The annual observance of Catholic Schools Week, January 29 to February 5, provides our diocesan Church with a special opportunity to emphasize the important mission of Catholic schools, to renew our support of our schools and to express our profound gratitude to all who are generously committed to their success.
Although I have been the Bishop of Providence only a short time, I've been truly impressed by the Catholic schools in the Diocese, on both a secondary and elementary level. I have begun personally visiting our schools, and I hope eventually to visit every school of the Diocese. My visits thus far have been enjoyable, interesting and informative.
I have found that our schools are strong academically and rich in extracurricular activities; that they possess a lively spirit and are solidly grounded in the Catholic Faith.
My first impressions of our schools have been confirmed by the testimony of others. In the series of regional meetings I convened around the Diocese last fall, Catholic education emerged as one of the primary strengths of our Diocesan Church.
In supporting and promoting our Catholic schools, however, we need to keep focused on the primary purpose of their existence. During his 1987 pastoral visit to the United States, Pope John Paul described it this way: "The ultimate goal of all Catholic education is salvation in Jesus Christ. Catholic educators effectively work for the coming of Christ's Kingdom. This work includes transmitting in full the message of salvation, which elicits the response of faith."
"Salvation in Jesus Christ" - what a clear and compelling goal set forth for Catholic education, a challenge that should capture the imagination and energize the commitment of all who serve in our schools. This ultimate goal is realized by the achievement of three specific objectives in our Catholic schools: to teach doctrine, build community and motivate service.
The first objective of Catholic schools is to teach the doctrine of the Catholic Church. The transmitting of the objective content of our faith is the foundation upon which Catholic students will build their adult lives of faith.
The second objective of Catholic schools is to build community. It is very important that we call our students beyond the extreme individualism of our age and invite them into caring communities where they will learn about themselves, grow to their full potential, and discover the presence of God.
The third way in which "the message of salvation" is communicated is by motivating young people to service. Catholic teaching doesn't end with doctrine. If it did, it would be rather sterile. Catholic teaching doesn't end with community building. If it did, it would be rather self-serving. Catholic education finds its fulfillment in motivating others to service, a dimension clearly rooted in the life and ministry of Jesus Himself.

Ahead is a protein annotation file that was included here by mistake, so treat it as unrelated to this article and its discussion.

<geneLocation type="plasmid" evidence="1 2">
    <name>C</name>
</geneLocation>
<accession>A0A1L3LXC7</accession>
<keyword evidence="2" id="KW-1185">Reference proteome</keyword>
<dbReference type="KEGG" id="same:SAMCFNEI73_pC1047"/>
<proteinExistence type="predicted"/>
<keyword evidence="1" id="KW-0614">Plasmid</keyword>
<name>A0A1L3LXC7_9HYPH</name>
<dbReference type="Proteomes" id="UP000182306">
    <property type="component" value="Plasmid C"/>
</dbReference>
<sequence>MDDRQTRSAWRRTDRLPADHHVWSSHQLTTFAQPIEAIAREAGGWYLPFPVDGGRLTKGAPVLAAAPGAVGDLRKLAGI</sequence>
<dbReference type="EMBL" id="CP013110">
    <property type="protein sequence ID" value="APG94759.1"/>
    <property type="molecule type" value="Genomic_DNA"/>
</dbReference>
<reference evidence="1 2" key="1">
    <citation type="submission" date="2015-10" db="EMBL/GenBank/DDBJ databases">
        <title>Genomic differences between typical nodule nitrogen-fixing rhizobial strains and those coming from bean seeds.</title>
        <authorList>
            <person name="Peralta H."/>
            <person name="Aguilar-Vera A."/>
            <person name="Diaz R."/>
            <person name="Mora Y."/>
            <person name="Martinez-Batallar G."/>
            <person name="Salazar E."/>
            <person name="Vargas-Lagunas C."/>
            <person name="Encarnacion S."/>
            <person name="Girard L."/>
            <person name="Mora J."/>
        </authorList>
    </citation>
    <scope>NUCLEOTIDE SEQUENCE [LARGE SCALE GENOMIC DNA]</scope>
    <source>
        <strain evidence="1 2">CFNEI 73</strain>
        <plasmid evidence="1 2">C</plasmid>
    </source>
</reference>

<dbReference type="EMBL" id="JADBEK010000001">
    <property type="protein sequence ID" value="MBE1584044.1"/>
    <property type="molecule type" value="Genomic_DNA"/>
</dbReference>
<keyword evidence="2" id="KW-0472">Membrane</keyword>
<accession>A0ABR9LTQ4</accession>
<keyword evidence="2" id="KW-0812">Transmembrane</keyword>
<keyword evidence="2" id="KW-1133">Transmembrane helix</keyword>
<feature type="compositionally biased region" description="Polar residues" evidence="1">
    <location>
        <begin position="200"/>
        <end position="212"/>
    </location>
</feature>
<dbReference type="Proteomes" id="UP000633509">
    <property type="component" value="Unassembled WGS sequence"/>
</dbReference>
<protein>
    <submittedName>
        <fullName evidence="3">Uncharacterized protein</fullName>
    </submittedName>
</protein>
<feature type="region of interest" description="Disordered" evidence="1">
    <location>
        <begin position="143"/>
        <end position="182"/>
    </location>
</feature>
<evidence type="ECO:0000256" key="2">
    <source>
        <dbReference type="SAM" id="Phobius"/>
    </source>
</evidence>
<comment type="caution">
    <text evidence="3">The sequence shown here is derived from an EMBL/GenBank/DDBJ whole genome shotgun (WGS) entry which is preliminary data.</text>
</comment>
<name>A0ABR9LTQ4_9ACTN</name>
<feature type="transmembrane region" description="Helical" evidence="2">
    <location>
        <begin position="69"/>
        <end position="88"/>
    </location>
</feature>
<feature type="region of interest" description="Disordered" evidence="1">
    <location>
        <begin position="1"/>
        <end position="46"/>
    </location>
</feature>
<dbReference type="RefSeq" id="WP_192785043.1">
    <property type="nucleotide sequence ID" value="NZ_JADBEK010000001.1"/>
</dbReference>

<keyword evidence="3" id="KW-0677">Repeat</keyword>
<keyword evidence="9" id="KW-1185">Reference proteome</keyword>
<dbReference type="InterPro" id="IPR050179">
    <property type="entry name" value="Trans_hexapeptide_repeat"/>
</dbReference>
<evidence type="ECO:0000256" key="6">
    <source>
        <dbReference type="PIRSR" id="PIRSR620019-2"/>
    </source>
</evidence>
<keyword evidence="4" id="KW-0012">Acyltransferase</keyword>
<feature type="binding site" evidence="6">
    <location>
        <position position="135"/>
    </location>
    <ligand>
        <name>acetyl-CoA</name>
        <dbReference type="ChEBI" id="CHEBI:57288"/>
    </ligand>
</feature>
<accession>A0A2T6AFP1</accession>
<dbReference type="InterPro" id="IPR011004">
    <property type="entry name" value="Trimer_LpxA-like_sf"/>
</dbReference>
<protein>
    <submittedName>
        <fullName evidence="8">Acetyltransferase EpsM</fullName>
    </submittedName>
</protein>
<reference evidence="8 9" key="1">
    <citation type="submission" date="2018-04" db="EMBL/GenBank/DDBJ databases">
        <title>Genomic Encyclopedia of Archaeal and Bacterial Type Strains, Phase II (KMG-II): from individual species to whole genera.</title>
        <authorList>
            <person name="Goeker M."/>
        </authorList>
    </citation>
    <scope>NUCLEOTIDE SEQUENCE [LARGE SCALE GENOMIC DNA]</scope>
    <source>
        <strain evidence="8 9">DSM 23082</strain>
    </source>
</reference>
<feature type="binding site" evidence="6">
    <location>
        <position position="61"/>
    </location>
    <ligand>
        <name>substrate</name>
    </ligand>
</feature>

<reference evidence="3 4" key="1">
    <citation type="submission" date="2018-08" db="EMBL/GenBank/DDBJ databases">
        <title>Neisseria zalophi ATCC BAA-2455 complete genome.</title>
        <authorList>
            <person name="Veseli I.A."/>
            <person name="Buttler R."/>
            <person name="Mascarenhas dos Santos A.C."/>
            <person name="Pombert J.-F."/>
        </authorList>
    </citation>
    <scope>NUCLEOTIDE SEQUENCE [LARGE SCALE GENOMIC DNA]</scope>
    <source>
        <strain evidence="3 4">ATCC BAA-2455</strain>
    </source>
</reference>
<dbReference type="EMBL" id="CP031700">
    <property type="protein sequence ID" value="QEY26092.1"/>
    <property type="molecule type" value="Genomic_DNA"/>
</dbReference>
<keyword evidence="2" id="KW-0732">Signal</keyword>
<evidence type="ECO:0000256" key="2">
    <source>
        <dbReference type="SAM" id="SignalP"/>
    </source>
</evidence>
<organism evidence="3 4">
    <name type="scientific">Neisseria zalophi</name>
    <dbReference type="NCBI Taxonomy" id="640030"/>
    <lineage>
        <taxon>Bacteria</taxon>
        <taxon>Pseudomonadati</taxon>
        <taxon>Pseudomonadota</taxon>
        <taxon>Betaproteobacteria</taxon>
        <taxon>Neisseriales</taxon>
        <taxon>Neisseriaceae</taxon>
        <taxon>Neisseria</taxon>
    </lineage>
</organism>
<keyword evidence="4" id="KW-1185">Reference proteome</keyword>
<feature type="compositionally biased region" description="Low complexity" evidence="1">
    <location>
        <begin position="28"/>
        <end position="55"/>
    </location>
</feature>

In short, Catholic education exists to impart the Character, Compassion and Values described in the theme of this year's Catholic Schools Week observance!
In applauding the achievements of our Catholic schools, we need to recognize also that Catholic education in the Diocese of Providence faces definite challenges, just as it does in other parts of our nation. These challenges include, but are not limited to: the declining number of available students in some areas; serving the needs of a rapidly changing population arriving in our cities; the thoroughly secular context in which we live; the decline in stable family units; and the need to provide adequate funding to maintain our schools. (Increased funding for our schools emerged as one of the chief priorities for the Diocese in the regional meetings of the laity already mentioned.)
Financial support of Catholic schools comes from several sources: parish and diocesan support, fundraising, and tuition. Because they come from voluntary contributions, however, Church resources are always limited. Even the best of fundraising has finite results. And many parents are already making heroic sacrifices to afford the increasing tuitions of our Catholic schools. Nonetheless, the increasing costs of education are real and have to be met!
It is my hope that the State of Rhode Island will develop new and productive ways of providing financial support for Catholic schools - as well as other private schools - perhaps through a tax credit program like that in other states. Wouldn't it be a wonderful example of bi-partisan public leadership if our Governor and legislative leaders could rise above partisan concerns and join together to support this cause that would benefit children and parents throughout the state, but especially in our cities where children and parents desperately need the well-documented strengths of Catholic education?
Finally, I take this opportunity to commend and thank all who are personally committed to the wonderful work of Catholic education in the Diocese of Providence: our priests and religious; Catholic school teachers, administrators, staff and volunteers; the staff of our Diocesan Schools Office; parents and students; and all the members of the Diocese and community who work together so well to support our Catholic schools. Your efforts on behalf of Catholic schools make a real difference. My prayer is that your work for Catholic schools will always be guided and inspired by the ultimate reason for their existence: Salvation in Jesus Christ!